(MENAFN) During the third quarter of this year, global oil prices experienced a substantial surge, increasing by nearly 30 percent when compared to the previous quarter. This surge can be attributed to supply constraints resulting from production cuts agreed upon by OPEC (Organization of the Petroleum Exporting Countries) and its allies, with Russia being a prominent member of this alliance.
In particular, Brent crude, which is a widely used benchmark for global oil prices, saw a minor decrease of nearly 0.1 percent to reach USD95.31 per barrel on Friday. However, when looking at the broader picture, it becomes evident that Brent crude had a robust week, with a 2.2 percent increase. Furthermore, it marked an impressive 9.7 percent monthly gain and an astonishing 27.3 percent surge for the quarter.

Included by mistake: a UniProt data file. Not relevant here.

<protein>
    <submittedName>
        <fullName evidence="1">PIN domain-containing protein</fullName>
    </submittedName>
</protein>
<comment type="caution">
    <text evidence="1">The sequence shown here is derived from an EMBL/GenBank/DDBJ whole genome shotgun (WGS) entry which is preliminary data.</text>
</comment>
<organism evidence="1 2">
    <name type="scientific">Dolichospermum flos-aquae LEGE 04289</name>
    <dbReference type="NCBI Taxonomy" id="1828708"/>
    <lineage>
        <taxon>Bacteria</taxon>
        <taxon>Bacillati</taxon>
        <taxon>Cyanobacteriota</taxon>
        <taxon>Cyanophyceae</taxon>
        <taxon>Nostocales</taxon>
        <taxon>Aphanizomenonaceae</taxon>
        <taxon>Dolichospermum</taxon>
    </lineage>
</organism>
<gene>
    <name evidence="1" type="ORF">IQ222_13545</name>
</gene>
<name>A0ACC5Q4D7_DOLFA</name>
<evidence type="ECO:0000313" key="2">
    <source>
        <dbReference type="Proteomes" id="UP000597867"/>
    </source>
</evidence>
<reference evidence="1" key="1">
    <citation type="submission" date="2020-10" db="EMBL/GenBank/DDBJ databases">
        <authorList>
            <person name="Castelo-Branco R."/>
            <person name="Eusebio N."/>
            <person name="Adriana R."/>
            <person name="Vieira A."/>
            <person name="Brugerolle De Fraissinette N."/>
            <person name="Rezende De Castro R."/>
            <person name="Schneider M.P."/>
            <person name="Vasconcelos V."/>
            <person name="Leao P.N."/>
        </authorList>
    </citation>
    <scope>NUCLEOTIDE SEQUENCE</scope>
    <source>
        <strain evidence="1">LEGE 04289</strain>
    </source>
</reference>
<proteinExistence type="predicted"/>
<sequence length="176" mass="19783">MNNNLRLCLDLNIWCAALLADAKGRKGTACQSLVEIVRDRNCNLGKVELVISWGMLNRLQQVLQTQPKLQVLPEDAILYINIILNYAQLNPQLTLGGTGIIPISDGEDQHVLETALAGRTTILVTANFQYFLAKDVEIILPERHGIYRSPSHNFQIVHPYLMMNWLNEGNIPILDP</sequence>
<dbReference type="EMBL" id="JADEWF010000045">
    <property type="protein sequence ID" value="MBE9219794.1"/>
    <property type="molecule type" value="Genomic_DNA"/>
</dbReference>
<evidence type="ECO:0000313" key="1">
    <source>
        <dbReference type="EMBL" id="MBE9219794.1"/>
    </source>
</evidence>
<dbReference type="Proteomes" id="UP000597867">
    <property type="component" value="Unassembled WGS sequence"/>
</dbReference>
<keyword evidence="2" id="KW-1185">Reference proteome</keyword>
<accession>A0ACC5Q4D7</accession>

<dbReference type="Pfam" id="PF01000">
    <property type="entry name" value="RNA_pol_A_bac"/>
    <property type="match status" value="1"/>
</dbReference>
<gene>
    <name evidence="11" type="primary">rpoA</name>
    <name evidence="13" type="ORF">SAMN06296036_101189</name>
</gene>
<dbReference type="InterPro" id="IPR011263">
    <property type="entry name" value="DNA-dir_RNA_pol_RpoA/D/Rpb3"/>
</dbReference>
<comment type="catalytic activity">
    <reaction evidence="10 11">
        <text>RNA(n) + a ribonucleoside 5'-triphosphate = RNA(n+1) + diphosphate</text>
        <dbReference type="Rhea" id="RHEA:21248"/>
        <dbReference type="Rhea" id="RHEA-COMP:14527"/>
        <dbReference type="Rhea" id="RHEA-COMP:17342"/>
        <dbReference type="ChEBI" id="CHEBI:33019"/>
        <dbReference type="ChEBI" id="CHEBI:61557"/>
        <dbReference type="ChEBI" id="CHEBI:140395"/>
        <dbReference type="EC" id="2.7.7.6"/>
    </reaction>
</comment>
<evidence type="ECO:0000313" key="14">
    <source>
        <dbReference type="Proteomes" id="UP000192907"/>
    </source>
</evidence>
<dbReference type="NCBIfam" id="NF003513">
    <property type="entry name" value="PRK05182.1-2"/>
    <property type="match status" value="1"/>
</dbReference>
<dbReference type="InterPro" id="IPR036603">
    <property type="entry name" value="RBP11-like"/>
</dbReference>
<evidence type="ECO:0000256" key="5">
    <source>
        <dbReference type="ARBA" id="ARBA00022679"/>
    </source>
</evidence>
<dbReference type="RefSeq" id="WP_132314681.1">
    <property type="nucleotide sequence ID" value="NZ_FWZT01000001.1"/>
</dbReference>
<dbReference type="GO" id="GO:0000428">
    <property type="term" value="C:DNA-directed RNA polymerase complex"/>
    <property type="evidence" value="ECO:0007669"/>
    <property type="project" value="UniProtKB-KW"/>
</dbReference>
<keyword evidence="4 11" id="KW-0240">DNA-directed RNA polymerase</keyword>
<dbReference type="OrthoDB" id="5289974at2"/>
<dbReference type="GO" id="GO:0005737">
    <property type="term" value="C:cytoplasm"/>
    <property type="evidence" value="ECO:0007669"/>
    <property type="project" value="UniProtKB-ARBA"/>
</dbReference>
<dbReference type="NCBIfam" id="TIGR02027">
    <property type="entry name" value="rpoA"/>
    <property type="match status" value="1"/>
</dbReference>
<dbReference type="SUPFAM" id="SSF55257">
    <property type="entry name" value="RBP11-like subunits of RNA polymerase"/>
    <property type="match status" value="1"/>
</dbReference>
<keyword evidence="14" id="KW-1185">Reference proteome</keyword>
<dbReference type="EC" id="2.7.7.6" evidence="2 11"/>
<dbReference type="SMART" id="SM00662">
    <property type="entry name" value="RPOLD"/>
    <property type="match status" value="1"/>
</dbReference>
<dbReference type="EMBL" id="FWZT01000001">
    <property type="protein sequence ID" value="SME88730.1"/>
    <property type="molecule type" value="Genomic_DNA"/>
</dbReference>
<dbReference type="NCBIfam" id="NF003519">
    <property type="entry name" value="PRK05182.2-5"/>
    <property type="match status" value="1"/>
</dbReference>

On the other hand, November West Texas Intermediate (WTI) crude, another significant indicator of oil prices, saw a one-percentage-point dip, settling at USD90.79 per barrel. Despite this minor setback, it secured a respectable 0.8 percent gain for the week, an 8.6 percent increase for the month, and an extraordinary 28.5 percent surge for the quarter. These substantial price increases are a testament to the impact of production cuts on the global oil market.
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